Tuesday, November 29, 2011


President Obama's approval rating seems to have settled at 43% in -- it's been there, unchanged, all month, according to Gallup -- but it's gone down over the course of this year, and Gallup explains who's particularly disappointed now (and who isn't):

Obama's approval rating has decreased among all six partisan/ideology groups Gallup tracks on a regular basis since January, but it has dropped the most -- 10 percentage points, from 40% to 30% -- among pure independents. These are the roughly 14% of national adults who neither identify with one of the two major parties nor indicate a leaning. Obama's approval rating has declined by nearly as much -- eight points -- among moderate/liberal Republicans, from 29% to 21%.

Obama's approval rating has changed the least in 2011 among the two groups on the far left and right of the U.S. political spectrum. Most liberal Democrats and very few conservative Republicans approved of him in January and this remains the case today. Additionally, conservative Democrats' views also showed little change -- likely because their approval was already at a dampened 70% at the start of the year.

So the premise of Jonathan Chait's recent feature article in New York magazine -- that liberals are angry at Obama because they get angry at all Democratic presidents -- seems to be truer only for the subset of liberals who are professional pundits or bloggers. Ordinary liberals are still Obama fans.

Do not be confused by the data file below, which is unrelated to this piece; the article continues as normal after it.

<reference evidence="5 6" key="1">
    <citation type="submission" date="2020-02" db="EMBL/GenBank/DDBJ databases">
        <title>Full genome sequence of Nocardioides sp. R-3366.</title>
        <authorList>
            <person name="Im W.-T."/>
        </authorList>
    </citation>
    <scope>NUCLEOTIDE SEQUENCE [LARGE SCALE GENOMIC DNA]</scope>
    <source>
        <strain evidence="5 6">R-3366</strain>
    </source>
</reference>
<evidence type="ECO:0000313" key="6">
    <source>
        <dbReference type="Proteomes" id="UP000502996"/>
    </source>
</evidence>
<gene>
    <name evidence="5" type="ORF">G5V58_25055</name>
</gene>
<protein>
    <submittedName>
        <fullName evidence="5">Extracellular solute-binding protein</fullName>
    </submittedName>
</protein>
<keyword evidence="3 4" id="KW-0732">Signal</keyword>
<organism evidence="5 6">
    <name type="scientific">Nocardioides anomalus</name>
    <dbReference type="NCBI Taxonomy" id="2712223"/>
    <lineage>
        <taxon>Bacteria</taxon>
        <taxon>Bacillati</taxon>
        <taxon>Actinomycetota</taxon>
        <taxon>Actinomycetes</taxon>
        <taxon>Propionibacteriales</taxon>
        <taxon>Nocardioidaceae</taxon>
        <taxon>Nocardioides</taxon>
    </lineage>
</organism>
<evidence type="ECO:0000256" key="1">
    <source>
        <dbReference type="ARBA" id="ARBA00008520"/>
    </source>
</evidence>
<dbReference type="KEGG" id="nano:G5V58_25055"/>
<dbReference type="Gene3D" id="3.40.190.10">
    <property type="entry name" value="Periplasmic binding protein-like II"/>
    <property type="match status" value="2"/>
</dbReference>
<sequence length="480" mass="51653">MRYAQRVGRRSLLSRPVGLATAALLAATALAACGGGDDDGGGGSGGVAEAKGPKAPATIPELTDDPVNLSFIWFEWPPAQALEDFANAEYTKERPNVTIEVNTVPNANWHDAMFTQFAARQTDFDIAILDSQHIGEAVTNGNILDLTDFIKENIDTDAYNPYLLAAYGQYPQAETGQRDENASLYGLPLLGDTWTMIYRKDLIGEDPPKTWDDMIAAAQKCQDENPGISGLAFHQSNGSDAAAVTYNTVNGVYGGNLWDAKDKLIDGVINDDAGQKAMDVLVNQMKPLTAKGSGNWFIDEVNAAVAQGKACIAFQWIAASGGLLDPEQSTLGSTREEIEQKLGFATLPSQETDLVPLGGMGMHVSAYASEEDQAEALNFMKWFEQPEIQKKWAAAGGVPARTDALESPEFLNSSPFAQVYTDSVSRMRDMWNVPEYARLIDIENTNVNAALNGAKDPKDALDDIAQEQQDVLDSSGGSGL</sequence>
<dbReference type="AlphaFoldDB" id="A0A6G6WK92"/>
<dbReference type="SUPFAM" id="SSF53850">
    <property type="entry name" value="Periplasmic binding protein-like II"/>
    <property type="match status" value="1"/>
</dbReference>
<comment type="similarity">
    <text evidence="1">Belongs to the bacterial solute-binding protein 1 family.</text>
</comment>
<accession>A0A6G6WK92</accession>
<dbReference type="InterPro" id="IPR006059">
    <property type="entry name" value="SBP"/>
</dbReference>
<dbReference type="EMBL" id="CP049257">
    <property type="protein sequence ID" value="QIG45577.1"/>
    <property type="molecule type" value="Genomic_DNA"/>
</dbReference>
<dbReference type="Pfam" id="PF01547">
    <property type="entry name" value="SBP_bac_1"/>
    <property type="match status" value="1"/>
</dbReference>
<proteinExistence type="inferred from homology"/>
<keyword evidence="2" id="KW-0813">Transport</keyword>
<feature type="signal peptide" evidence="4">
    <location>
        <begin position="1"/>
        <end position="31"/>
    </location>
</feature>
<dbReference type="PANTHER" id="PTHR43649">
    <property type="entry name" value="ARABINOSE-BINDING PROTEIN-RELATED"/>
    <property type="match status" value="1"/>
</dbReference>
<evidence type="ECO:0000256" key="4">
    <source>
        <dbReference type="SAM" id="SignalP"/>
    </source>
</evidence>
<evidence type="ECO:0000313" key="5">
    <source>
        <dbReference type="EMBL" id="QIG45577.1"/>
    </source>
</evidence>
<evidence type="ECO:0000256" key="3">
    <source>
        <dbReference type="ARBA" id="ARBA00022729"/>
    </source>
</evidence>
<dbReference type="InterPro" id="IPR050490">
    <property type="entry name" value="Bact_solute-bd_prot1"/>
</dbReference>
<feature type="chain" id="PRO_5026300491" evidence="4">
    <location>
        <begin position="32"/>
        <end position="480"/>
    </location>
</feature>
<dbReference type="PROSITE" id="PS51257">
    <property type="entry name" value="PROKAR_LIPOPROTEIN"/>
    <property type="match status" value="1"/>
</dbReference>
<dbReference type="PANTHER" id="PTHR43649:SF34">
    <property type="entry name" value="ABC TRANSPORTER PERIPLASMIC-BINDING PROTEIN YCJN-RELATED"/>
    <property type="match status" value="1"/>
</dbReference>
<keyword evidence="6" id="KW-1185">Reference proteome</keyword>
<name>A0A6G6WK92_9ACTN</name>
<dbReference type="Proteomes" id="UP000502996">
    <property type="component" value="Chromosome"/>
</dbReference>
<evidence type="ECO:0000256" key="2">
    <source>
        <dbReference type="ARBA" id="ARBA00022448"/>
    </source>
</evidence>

But more interesting to me is the fact that the president has courted the center so hard for three years -- and yet it's centrists who've gotten off the bus. Pundits from the center and right will say it's because he's "playing the class warfare card" lately; I'd argue that it's because pure centrists (and the dying breed of moderate and liberal Republicans) actually want results, and they know they aren't getting those results. Congress gets blamed, yes, but so does the president. The GOP economic-stonewall strategy works with regard to Obama's status among swing voters.

Meanwhile, if Obama really is becoming more of a rhetorical lefty, liberals don't seem to notice. And if he was less of a lefty at the beginning of the year, the right didn't notice that.

But my takeaway is that Obama still has people crushing on him, but not the object of his own deepest crush.


Swellsman said...

I'd disagree with this analysis, but only because I don't believe it is appropriate to equate "independents" with "centrists."

I think in today's polarized political landscape, the only people who truly are "independents" are the people who haven't been paying attention. Note that this means "Independents" are a subset of all low-information voters.

For example, the husband of a friend of mine has some truly odious reflexive beliefs about "welfare" and "blacks." His political view hardened like cement in the early 80s, and he hasn't paid attention to politics since. He is a low-information voter, but a committed Republican.

And he asked me, sneeringly, the other day who I planned to vote for since I obviously wouldn't be voting for Obama.

"Why wouldn't I vote for Obama?" I asked him.

"Well, because of the crappy job he's done for the country," I was told.

"How is the crappy state of the country Obama's fault?" I asked him. "Everything Obama has been trying to do to get the economy moving again, the Republicans have stopped him on. Tell me one thing Obama has done that makes him responsible for this mess."